Idaho Students Hold Their Own When Compared To Other Countries

Oct 24, 2013

Idaho teachers and education policy makers often talk about the importance of students' ability to compete in the global economy. A big part of that is comparing student performance across state lines and international borders. Now, a recent study gives Idaho educators data to back up their battle cries.

In the study, Idaho students rank just behind Finland and Israel in math, and slightly ahead of England and Hong Kong in science.

500 is the average on the international math test used in this study. The lowest scores are a little above 400. The bottom five countries are all in the Middle East including Iran and Jordan.
Credit Adam Cotterell / Boise State Public Radio

The study by the U.S. Department of Education’s National Center for Education Statistics (NCES), wants to bridge a big problem in comparison; U.S. states and other countries take different tests. Countries are often compared using a test known as Trends in International Mathematics and Science Study, TIMSS for short. But only a handful of U.S. states take TIMSS (Idaho is not one of them.) So, using scores from a test that all states do take, NCES tried to figure out how U.S. 8th graders in 2011 would have done if they had taken TIMSS.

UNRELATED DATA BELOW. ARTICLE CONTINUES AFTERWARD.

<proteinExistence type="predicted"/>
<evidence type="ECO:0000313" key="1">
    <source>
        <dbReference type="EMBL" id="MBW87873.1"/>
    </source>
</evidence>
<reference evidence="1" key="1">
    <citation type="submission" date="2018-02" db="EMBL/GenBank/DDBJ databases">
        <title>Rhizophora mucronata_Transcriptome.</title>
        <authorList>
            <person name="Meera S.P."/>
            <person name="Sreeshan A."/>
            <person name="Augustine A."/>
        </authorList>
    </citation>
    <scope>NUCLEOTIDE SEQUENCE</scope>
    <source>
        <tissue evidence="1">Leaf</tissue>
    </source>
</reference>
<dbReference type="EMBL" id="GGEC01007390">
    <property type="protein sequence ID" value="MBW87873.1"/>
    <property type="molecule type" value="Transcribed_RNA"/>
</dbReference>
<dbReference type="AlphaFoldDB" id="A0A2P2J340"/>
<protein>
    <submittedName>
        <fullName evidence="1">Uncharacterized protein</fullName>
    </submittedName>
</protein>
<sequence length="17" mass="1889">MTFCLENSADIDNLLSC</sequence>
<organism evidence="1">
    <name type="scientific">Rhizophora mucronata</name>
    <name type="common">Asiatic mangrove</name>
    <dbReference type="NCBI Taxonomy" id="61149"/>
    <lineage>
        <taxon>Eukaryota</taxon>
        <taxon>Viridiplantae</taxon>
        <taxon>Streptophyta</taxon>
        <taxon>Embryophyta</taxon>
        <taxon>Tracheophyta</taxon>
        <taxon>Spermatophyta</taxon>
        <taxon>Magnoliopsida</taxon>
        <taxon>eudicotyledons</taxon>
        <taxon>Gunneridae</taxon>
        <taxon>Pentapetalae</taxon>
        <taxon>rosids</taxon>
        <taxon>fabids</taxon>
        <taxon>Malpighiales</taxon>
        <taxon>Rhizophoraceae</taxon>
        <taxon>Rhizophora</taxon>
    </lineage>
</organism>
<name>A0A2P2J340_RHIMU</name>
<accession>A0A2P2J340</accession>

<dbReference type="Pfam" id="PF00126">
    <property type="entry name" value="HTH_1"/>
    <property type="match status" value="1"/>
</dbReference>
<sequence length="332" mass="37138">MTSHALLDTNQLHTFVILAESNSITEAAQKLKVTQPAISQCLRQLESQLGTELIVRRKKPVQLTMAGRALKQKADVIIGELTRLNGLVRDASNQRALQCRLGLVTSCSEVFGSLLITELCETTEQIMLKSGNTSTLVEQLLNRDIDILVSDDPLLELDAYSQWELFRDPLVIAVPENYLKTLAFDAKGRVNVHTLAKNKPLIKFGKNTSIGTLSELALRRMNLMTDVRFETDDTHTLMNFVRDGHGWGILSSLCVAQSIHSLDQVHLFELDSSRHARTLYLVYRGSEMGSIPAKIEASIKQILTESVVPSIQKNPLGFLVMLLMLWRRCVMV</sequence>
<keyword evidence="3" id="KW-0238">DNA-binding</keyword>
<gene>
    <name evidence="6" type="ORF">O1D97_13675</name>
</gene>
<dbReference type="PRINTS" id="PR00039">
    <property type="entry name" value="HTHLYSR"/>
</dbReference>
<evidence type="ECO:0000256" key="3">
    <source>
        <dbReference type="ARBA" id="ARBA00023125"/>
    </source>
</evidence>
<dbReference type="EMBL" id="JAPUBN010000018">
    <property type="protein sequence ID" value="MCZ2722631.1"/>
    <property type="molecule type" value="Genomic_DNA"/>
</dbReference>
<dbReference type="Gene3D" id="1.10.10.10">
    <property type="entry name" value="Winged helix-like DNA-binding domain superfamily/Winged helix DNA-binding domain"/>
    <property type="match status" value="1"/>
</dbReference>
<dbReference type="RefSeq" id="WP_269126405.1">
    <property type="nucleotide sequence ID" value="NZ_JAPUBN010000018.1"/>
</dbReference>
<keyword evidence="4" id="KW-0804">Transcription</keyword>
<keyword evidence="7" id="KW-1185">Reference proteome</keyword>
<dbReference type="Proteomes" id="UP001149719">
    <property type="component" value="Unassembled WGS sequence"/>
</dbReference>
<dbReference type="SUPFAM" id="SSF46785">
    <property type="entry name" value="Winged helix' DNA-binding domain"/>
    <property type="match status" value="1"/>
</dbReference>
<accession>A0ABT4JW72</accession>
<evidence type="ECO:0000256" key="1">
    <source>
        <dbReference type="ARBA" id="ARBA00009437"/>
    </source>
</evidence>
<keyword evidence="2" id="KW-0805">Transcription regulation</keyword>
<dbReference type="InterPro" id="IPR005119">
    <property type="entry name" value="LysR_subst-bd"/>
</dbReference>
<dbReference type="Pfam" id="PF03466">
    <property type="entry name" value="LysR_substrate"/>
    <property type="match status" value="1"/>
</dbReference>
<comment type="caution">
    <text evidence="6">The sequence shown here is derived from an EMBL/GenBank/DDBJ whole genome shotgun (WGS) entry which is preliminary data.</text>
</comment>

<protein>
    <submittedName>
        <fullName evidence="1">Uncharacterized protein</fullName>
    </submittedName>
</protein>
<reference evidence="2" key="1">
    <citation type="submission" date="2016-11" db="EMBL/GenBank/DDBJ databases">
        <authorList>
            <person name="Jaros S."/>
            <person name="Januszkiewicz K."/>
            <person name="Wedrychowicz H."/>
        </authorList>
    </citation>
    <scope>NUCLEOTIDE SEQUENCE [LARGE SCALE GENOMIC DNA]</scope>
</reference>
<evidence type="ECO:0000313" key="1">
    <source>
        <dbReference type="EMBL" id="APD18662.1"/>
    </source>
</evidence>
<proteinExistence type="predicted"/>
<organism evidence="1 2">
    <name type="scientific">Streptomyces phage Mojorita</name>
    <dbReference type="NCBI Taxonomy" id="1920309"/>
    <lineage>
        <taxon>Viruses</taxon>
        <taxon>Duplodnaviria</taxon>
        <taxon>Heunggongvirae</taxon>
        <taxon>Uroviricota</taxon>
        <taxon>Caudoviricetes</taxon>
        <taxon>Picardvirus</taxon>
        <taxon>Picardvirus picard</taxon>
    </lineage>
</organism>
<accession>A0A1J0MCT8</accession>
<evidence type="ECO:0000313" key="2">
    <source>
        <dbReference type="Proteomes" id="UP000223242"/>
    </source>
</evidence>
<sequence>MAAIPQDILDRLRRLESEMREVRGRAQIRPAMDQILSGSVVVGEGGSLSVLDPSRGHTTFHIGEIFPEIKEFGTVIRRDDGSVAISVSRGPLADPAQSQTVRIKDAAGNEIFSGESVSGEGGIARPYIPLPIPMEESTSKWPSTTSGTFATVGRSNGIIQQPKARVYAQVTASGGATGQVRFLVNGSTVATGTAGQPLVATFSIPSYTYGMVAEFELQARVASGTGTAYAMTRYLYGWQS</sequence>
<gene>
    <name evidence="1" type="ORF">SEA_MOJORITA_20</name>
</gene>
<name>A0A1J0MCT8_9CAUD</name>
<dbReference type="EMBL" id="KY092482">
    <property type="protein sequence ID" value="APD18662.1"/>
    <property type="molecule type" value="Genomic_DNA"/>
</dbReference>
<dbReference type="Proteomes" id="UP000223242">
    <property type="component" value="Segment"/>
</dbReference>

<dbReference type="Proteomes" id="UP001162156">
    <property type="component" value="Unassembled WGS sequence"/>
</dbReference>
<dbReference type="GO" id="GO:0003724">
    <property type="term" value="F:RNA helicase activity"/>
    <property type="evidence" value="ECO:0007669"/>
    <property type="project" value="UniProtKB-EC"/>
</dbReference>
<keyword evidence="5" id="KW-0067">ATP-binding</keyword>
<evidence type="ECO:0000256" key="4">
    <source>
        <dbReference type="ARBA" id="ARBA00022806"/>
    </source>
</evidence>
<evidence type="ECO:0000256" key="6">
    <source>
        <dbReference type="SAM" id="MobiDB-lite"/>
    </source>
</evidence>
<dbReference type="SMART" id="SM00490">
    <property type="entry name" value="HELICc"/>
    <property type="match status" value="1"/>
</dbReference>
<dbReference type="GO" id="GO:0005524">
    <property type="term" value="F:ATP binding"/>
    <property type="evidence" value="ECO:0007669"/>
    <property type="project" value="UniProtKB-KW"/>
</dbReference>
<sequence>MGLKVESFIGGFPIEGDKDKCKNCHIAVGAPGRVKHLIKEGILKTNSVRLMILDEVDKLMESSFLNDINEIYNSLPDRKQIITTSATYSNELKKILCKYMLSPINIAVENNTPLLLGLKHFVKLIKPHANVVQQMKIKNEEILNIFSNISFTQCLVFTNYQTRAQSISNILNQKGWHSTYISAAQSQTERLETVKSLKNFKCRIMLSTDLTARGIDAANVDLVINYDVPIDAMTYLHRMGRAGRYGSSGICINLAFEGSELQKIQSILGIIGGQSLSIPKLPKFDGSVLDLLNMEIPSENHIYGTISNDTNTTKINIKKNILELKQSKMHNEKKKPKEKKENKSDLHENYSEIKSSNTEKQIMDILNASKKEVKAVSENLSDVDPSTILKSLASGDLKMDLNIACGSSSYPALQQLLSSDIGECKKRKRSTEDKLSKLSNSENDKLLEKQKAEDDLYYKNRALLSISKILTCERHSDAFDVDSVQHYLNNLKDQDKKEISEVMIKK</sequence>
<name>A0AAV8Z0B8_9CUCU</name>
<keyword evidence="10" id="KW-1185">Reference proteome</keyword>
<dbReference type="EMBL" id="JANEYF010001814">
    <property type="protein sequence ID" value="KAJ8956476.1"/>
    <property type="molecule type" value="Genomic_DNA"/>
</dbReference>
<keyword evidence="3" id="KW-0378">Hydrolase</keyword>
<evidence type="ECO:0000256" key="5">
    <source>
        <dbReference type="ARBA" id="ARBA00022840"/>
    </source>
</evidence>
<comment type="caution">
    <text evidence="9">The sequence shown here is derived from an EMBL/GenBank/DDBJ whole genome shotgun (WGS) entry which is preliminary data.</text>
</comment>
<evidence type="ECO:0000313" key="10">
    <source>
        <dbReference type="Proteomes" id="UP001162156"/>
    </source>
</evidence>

The study compares each U.S. state with 38 countries, some Canadian provinces, and a handful of cities like Hong Kong and Taipei. Idaho ranked above the U.S and international TIMSS averages and between the intermediate and high benchmarks. In math Idaho was in the lower-middle of the pack of U.S. states, but only nine places outside the U.S. did better.

In science, Idaho also beat the U.S. and international averages and was closer to the high benchmark. Idaho students ranked in the middle for all U.S. states, topping all but eight places outside the U.S.

500 is the average score for the international science test. At the bottom with scores a little higher than 400 were Indonesia, Lebanon and Macedonia.
Credit Adam Cotterell / Boise State Public Radio

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